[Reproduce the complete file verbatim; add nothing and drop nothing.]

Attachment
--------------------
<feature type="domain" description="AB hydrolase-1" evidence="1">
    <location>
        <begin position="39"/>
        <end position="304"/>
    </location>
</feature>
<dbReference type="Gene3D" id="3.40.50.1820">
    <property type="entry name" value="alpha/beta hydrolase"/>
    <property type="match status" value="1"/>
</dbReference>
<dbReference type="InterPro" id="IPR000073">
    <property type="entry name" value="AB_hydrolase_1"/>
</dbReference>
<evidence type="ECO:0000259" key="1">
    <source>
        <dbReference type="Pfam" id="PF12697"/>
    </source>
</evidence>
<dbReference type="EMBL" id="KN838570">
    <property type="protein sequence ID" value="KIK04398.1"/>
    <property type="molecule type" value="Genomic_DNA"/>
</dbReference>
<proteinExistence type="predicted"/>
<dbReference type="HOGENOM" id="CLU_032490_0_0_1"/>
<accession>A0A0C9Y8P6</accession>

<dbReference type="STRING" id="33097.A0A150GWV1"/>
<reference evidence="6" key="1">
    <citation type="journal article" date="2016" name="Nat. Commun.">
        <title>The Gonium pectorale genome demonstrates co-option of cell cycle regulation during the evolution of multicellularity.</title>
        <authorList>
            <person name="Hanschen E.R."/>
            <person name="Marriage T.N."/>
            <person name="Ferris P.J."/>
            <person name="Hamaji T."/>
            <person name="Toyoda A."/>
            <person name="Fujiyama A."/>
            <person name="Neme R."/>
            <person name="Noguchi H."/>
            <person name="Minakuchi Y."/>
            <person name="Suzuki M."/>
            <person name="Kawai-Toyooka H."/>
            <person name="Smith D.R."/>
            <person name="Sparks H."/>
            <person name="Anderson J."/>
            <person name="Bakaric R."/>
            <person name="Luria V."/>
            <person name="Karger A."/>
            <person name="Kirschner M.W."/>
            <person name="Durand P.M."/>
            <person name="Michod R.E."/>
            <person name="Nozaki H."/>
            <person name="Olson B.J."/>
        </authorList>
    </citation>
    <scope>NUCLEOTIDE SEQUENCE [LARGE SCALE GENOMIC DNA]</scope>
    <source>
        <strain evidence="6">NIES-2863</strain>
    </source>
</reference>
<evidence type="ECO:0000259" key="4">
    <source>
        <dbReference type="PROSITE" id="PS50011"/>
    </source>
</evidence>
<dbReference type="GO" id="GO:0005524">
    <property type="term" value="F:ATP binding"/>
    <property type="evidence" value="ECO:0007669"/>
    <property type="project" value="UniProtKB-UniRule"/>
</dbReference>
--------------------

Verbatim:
<feature type="domain" description="AB hydrolase-1" evidence="1">
    <location>
        <begin position="39"/>
        <end position="304"/>
    </location>
</feature>
<dbReference type="Gene3D" id="3.40.50.1820">
    <property type="entry name" value="alpha/beta hydrolase"/>
    <property type="match status" value="1"/>
</dbReference>
<dbReference type="InterPro" id="IPR000073">
    <property type="entry name" value="AB_hydrolase_1"/>
</dbReference>
<evidence type="ECO:0000259" key="1">
    <source>
        <dbReference type="Pfam" id="PF12697"/>
    </source>
</evidence>
<dbReference type="EMBL" id="KN838570">
    <property type="protein sequence ID" value="KIK04398.1"/>
    <property type="molecule type" value="Genomic_DNA"/>
</dbReference>
<proteinExistence type="predicted"/>
<dbReference type="HOGENOM" id="CLU_032490_0_0_1"/>
<accession>A0A0C9Y8P6</accession>

<dbReference type="STRING" id="33097.A0A150GWV1"/>
<reference evidence="6" key="1">
    <citation type="journal article" date="2016" name="Nat. Commun.">
        <title>The Gonium pectorale genome demonstrates co-option of cell cycle regulation during the evolution of multicellularity.</title>
        <authorList>
            <person name="Hanschen E.R."/>
            <person name="Marriage T.N."/>
            <person name="Ferris P.J."/>
            <person name="Hamaji T."/>
            <person name="Toyoda A."/>
            <person name="Fujiyama A."/>
            <person name="Neme R."/>
            <person name="Noguchi H."/>
            <person name="Minakuchi Y."/>
            <person name="Suzuki M."/>
            <person name="Kawai-Toyooka H."/>
            <person name="Smith D.R."/>
            <person name="Sparks H."/>
            <person name="Anderson J."/>
            <person name="Bakaric R."/>
            <person name="Luria V."/>
            <person name="Karger A."/>
            <person name="Kirschner M.W."/>
            <person name="Durand P.M."/>
            <person name="Michod R.E."/>
            <person name="Nozaki H."/>
            <person name="Olson B.J."/>
        </authorList>
    </citation>
    <scope>NUCLEOTIDE SEQUENCE [LARGE SCALE GENOMIC DNA]</scope>
    <source>
        <strain evidence="6">NIES-2863</strain>
    </source>
</reference>
<evidence type="ECO:0000259" key="4">
    <source>
        <dbReference type="PROSITE" id="PS50011"/>
    </source>
</evidence>
<dbReference type="GO" id="GO:0005524">
    <property type="term" value="F:ATP binding"/>
    <property type="evidence" value="ECO:0007669"/>
    <property type="project" value="UniProtKB-UniRule"/>
</dbReference>